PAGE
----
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jbarwick

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realtor.com has a feature where it lets you draw a an area of interest and save that as a search so they can send you updates when properties in that area come on the market.

Except it doesn't fucking work. It works when you are actually on the website and draw the picture, but the actual search routinely sends me matches that are well outside the area of interest and are located in other towns where we wouldn't even consider looking.

As far as I can tell, it is just sending me every random listing that meets my other criteria from the entire county. I circled the 3 biggest population centers, so most of the listings are relevant, but I keep getting excited when I see the preview of these homes (because the far out there towns obviously have much lower prices) only to click on them, open the map, and realize where they are.
Zillow has this feature and it works well if you draw the boundary without messing up.
 

Joffrey

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I would advise against the 5% down. Yes, rates are low, but if you're below 20% down, you have to pay PMI which could be looked at as a big increase in the interest rate.

Your first step though is to get pre-qualified for a mortgage and see what a bank will be willing to lend you. Odds are, to others' point, you'll need multiple people on the loan.
When speaking to lenders ask to see if you can finance or pay for mortgage insurance at settlement (this is called Single Premium Mortgage Insurance). In my experience, you either put down 10% or meet their credit score threshold.
 

otc

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Zillow has this feature and it works well if you draw the boundary without messing up.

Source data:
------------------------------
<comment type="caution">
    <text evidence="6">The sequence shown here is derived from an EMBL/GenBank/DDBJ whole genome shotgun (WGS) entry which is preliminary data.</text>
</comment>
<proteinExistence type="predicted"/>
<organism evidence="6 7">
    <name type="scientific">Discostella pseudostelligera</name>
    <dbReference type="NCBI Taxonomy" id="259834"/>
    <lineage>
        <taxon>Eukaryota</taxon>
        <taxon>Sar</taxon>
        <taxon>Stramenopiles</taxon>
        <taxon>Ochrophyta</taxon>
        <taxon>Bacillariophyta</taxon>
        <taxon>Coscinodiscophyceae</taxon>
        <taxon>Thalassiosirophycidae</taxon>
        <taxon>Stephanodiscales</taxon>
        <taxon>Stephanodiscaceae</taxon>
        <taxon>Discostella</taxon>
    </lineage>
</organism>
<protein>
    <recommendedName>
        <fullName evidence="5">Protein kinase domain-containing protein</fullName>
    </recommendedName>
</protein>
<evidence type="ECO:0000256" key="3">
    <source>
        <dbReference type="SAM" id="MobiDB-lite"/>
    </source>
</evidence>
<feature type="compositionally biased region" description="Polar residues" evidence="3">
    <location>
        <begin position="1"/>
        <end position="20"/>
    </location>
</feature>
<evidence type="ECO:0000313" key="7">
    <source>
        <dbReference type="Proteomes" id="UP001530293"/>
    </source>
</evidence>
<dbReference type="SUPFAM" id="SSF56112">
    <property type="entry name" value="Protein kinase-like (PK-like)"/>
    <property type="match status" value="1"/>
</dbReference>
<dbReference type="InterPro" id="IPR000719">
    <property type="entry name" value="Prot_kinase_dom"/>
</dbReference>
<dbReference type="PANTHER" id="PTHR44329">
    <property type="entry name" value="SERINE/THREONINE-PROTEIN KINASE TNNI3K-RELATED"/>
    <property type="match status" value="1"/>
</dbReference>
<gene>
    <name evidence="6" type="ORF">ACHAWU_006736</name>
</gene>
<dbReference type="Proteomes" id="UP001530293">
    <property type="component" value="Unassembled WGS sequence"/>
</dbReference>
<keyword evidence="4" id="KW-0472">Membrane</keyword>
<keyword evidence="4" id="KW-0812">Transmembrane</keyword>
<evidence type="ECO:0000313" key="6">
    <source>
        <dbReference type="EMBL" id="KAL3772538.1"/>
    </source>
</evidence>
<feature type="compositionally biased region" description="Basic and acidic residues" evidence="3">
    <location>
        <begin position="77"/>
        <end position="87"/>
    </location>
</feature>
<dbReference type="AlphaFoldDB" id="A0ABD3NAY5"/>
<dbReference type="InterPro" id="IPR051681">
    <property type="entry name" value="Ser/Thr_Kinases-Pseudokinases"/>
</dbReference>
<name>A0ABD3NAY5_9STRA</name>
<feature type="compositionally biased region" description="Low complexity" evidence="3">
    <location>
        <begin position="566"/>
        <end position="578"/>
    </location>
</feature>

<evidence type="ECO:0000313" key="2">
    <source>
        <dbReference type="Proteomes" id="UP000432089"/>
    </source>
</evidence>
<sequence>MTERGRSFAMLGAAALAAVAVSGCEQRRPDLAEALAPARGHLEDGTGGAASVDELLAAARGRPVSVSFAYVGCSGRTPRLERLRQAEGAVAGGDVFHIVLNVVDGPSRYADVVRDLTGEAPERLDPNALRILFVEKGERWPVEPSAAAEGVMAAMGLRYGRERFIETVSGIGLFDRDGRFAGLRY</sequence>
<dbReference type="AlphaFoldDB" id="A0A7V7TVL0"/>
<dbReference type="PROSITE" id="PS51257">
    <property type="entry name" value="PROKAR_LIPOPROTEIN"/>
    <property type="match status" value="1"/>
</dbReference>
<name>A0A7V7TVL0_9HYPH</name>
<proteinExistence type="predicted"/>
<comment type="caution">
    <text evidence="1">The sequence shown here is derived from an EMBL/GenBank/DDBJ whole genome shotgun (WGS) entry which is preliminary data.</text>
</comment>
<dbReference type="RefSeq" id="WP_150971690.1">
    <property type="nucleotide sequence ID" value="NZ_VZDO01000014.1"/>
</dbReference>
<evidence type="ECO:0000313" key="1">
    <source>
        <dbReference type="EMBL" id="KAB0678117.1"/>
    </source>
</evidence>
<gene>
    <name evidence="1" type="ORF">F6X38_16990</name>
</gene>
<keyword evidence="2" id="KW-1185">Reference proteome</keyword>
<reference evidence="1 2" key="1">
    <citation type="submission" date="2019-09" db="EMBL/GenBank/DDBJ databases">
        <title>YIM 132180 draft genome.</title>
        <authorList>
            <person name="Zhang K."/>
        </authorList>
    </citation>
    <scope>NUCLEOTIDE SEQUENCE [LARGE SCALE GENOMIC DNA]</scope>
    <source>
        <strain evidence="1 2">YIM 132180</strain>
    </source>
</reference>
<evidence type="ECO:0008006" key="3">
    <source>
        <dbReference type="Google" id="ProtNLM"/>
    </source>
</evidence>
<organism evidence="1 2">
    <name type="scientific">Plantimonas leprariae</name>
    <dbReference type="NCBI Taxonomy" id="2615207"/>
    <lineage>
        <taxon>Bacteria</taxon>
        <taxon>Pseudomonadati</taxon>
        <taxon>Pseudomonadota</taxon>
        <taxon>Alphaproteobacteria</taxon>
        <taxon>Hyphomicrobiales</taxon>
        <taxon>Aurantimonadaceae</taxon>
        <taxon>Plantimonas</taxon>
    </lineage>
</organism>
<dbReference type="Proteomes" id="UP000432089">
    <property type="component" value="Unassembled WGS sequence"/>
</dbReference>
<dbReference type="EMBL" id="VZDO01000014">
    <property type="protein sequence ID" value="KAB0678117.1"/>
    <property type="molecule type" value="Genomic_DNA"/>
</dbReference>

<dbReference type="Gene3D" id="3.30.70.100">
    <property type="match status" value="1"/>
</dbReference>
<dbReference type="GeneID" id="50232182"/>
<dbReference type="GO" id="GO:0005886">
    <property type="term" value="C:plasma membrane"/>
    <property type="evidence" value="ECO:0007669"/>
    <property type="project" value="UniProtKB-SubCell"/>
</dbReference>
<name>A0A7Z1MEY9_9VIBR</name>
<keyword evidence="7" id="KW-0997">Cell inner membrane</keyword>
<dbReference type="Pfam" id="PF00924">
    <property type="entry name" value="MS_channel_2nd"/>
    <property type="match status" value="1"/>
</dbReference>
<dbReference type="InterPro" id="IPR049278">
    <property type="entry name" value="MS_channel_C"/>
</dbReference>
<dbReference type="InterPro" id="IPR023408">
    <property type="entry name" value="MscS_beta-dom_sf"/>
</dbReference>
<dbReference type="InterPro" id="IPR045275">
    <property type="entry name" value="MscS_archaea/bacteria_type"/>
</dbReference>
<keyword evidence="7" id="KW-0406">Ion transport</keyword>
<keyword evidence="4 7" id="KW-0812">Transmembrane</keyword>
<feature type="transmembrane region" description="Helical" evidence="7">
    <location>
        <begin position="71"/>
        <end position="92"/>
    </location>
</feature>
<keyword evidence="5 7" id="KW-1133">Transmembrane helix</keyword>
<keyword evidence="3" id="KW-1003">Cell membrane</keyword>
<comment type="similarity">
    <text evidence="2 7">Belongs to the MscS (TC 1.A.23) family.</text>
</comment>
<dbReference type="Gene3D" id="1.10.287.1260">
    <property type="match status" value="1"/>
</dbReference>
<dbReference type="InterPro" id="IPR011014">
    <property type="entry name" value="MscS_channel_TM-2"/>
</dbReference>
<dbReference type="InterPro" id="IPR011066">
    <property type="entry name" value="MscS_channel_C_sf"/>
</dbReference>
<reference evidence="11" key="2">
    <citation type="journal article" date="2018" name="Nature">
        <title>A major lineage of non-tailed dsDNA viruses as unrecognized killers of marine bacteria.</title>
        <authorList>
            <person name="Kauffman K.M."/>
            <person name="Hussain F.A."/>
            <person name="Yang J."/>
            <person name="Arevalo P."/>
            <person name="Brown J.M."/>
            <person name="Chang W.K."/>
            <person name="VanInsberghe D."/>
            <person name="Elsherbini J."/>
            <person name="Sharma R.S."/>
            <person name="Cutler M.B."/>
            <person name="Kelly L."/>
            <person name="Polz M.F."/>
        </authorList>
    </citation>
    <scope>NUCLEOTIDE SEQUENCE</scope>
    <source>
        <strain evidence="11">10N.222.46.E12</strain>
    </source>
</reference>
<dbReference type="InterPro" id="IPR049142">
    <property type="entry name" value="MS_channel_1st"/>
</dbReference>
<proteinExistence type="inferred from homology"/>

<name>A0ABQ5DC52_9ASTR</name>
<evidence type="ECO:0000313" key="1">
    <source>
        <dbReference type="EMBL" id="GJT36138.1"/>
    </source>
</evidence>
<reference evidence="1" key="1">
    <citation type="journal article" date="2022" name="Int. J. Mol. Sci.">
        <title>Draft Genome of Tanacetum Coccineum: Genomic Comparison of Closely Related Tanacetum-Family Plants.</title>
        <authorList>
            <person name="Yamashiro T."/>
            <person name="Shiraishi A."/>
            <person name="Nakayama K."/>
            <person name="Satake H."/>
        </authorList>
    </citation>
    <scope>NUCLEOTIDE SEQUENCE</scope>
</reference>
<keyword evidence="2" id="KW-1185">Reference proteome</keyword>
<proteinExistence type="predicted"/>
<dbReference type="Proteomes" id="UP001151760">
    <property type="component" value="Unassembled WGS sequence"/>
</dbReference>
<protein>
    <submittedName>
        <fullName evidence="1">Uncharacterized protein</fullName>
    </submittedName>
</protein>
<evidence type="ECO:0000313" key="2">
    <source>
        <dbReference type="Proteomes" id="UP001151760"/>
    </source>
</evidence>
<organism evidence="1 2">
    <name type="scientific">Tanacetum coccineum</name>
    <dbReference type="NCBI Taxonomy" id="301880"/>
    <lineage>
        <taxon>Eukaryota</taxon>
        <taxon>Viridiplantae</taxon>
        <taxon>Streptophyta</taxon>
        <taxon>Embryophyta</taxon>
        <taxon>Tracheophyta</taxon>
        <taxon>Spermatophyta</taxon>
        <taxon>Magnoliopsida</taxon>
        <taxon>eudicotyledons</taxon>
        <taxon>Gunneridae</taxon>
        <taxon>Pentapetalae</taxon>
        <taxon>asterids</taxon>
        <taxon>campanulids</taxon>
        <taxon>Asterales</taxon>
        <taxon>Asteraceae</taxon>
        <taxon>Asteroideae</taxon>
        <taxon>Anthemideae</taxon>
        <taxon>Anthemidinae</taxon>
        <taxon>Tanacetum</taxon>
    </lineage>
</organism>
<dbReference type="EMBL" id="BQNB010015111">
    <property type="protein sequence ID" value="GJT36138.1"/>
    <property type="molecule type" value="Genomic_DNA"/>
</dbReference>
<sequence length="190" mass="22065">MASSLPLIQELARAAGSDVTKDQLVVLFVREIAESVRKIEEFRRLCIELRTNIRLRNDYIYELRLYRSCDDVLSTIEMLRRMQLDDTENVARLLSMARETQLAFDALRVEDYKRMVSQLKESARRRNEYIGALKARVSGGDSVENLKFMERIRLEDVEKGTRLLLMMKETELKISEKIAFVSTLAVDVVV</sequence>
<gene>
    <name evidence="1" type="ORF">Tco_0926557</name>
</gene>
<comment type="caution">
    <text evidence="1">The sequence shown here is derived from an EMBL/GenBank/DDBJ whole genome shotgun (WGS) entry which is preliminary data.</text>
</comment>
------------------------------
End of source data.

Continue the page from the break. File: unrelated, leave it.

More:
I'll have to try that out. I've been liking the realtor.com interface better than Zillow (prefer redfin over both, but it isn't available there).
When speaking to lenders ask to see if you can finance or pay for mortgage insurance at settlement (this is called Single Premium Mortgage Insurance). In my experience, you either put down 10% or meet their credit score threshold.
I thought the trick with mortgage insurance was to hope you see a bunch of appreciation in your area combined any repairs/improvements you do and then get a friendly appraisal to bump you out of PMI territory within a couple of years. Wouldn't an up front payment break that strategy?

Although if you are buying an area that's having a covid-bubble, you might not see values come up fast (although I wouldn't be surprised if NYC prices are going the other way and see a big jump when people can go back to normal).
 

sugarbutch

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Refinanced with a 15-year mortgage, lining up with the commencement of our hoped-for retirement. I’m sure someone here thinks we should have stayed with a 30...
 

Fueco

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Refinanced with a 15-year mortgage, lining up with the commencement of our hoped-for retirement. I’m sure someone here thinks we should have stayed with a 30...